Professor Bill Grace from the UWA School of Design looks at the release of the Western Australian Climate Change Policy this week, and what is critical to address the climate change challenges we face in the future.
While the WA Government’s long-awaited climate change policy released this week includes important commitments, it is still missing a few key aspects.
The policy outlines how to develop, support, map and identify areas of focus but lacks specific details of how WA will decrease its emissions to zero by 2050, adapt to inevitable climate change and outline the governance that is necessary to ensure we remain on track with our plans.
WA’s emissions have been rising over the past 20 years, with energy a key area of concern. Energy emissions are the result of burning (primarily fossil) fuels for power, heat or transport. At the same time, emissions from our natural gas industry have also grown rapidly. Over the past 20 years, our greenhouse gas emissions have increased by nearly 50 per cent and are still rising.
The electricity sector is the easiest area to transition to net zero carbon emissions, as renewables and energy storage are now cheaper than the fossil fuel alternatives. Yet there is currently no plan to achieve this goal. While the potential of green hydrogen is real, it will not be commercialised at scale in time to avert the climate crisis.
A major focus on energy efficiency in industry, which will pay for itself, should be a key goal for WA into the future, as well as a plan to revegetate WA in a way that benefits both carbon sequestration and biodiversity. While a focus on supporting electric passenger vehicles is sound, we also need to address emissions from freight transport and from the agricultural sector.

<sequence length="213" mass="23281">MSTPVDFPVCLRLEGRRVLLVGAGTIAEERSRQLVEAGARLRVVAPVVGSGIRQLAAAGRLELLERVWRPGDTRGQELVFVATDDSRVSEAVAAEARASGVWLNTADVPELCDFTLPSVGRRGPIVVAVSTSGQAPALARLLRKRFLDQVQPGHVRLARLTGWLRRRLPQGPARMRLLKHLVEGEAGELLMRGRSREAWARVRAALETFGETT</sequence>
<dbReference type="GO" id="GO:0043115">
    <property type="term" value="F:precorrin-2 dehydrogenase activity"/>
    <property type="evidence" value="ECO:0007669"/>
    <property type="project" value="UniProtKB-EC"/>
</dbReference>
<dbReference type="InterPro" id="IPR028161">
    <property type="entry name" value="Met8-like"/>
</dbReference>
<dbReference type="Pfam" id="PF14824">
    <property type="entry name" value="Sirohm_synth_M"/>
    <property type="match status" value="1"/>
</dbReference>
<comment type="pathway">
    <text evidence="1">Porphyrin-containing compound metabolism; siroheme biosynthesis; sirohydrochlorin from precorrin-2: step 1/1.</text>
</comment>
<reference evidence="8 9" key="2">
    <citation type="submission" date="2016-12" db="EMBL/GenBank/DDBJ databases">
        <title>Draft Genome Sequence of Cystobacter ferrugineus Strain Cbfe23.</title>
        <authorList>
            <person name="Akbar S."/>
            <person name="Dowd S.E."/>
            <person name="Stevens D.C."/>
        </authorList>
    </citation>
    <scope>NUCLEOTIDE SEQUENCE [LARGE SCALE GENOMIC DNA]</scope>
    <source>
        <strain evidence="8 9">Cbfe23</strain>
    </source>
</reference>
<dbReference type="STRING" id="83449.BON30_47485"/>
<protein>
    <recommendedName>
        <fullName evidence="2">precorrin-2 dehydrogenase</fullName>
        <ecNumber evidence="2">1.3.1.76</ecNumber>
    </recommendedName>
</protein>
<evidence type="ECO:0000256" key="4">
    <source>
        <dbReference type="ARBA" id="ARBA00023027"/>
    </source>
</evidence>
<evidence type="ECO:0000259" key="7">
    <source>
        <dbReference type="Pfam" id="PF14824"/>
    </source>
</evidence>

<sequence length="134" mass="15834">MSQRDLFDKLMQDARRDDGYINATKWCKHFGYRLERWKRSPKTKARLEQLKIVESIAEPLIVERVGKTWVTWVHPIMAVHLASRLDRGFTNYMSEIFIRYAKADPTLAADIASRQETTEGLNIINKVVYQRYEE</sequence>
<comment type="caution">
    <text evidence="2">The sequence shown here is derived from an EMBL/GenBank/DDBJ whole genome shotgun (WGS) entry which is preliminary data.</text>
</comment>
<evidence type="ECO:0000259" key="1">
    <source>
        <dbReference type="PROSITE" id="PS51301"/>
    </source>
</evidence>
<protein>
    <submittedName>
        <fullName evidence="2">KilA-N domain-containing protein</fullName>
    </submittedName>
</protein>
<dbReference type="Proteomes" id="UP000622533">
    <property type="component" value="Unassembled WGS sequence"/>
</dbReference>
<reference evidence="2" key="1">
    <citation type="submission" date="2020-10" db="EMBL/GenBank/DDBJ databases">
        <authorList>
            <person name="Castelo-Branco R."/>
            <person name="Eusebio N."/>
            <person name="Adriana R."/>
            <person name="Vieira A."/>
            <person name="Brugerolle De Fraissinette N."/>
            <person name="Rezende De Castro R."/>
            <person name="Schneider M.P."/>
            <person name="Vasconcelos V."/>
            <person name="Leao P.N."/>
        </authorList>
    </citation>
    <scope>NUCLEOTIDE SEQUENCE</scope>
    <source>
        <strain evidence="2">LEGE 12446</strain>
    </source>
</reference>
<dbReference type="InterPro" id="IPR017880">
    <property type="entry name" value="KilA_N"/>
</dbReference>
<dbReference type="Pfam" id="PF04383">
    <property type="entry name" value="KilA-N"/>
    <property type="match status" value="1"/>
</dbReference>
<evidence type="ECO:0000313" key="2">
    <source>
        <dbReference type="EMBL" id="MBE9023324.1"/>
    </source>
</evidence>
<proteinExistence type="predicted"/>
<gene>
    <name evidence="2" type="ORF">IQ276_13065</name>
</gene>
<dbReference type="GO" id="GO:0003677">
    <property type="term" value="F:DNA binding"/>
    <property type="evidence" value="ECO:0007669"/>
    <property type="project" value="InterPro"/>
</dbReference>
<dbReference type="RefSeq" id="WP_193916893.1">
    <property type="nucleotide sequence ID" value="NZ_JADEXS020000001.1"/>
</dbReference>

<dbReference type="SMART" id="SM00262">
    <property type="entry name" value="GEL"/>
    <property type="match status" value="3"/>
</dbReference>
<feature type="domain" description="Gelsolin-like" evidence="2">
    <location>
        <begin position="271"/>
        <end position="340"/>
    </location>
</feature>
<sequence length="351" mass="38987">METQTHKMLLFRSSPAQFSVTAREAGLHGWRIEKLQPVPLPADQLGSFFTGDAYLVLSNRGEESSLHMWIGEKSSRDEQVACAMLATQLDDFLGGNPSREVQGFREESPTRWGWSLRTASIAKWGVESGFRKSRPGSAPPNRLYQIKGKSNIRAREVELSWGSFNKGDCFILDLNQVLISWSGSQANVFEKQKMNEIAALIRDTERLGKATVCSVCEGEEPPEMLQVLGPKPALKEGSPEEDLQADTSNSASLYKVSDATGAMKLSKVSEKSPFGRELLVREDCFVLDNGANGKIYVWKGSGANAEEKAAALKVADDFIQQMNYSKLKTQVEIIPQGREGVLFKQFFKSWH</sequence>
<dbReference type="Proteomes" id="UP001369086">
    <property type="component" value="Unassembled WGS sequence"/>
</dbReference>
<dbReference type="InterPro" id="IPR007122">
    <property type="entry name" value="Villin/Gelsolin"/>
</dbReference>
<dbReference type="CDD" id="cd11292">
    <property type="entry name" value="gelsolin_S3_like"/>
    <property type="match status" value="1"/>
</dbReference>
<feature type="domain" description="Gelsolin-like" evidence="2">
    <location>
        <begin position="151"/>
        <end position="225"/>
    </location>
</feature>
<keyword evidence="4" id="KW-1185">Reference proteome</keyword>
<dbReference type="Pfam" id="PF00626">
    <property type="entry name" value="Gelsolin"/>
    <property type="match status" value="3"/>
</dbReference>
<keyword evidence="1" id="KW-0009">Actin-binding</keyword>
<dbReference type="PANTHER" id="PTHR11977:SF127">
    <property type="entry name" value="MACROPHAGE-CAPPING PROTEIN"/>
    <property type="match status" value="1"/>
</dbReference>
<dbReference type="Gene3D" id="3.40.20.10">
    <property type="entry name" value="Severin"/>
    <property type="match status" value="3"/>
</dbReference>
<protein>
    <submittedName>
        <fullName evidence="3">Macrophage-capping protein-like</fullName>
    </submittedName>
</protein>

Irrespective of the world’s future emissions, our climate will continue to change. The only uncertainty is by how much and how significant the consequences will be for people and ecosystems.
Governments need to be in tune with the ever-growing evidence of this looming climate crisis and WA must prioritise improving the state’s resilience to the many threats we face, including heat stress-related health impacts, ecosystem disruption, more extreme weather events such as bushfires; and the consequences on our society and economy.
A strategy that clearly sets out the roles and responsibilities of state and local governments will be critical for our climate change future. While the new policy outlines tasks for individual agencies and local government, it is also important to set out a whole-of-government framework of objectives for each of the identified themes, together with indicators, targets, timelines and a monitoring strategy.
Climate change is an issue that will be with us for centuries to come. Governments therefore play a critical role in developing policy that will safeguard the future for us and the generations to come. WA has many opportunities to benefit from a low carbon economy, such as green hydrogen and steel, but it is only if we can pursue these, while comprehensively addressing the threats of climate change, that we can we look to a brighter future.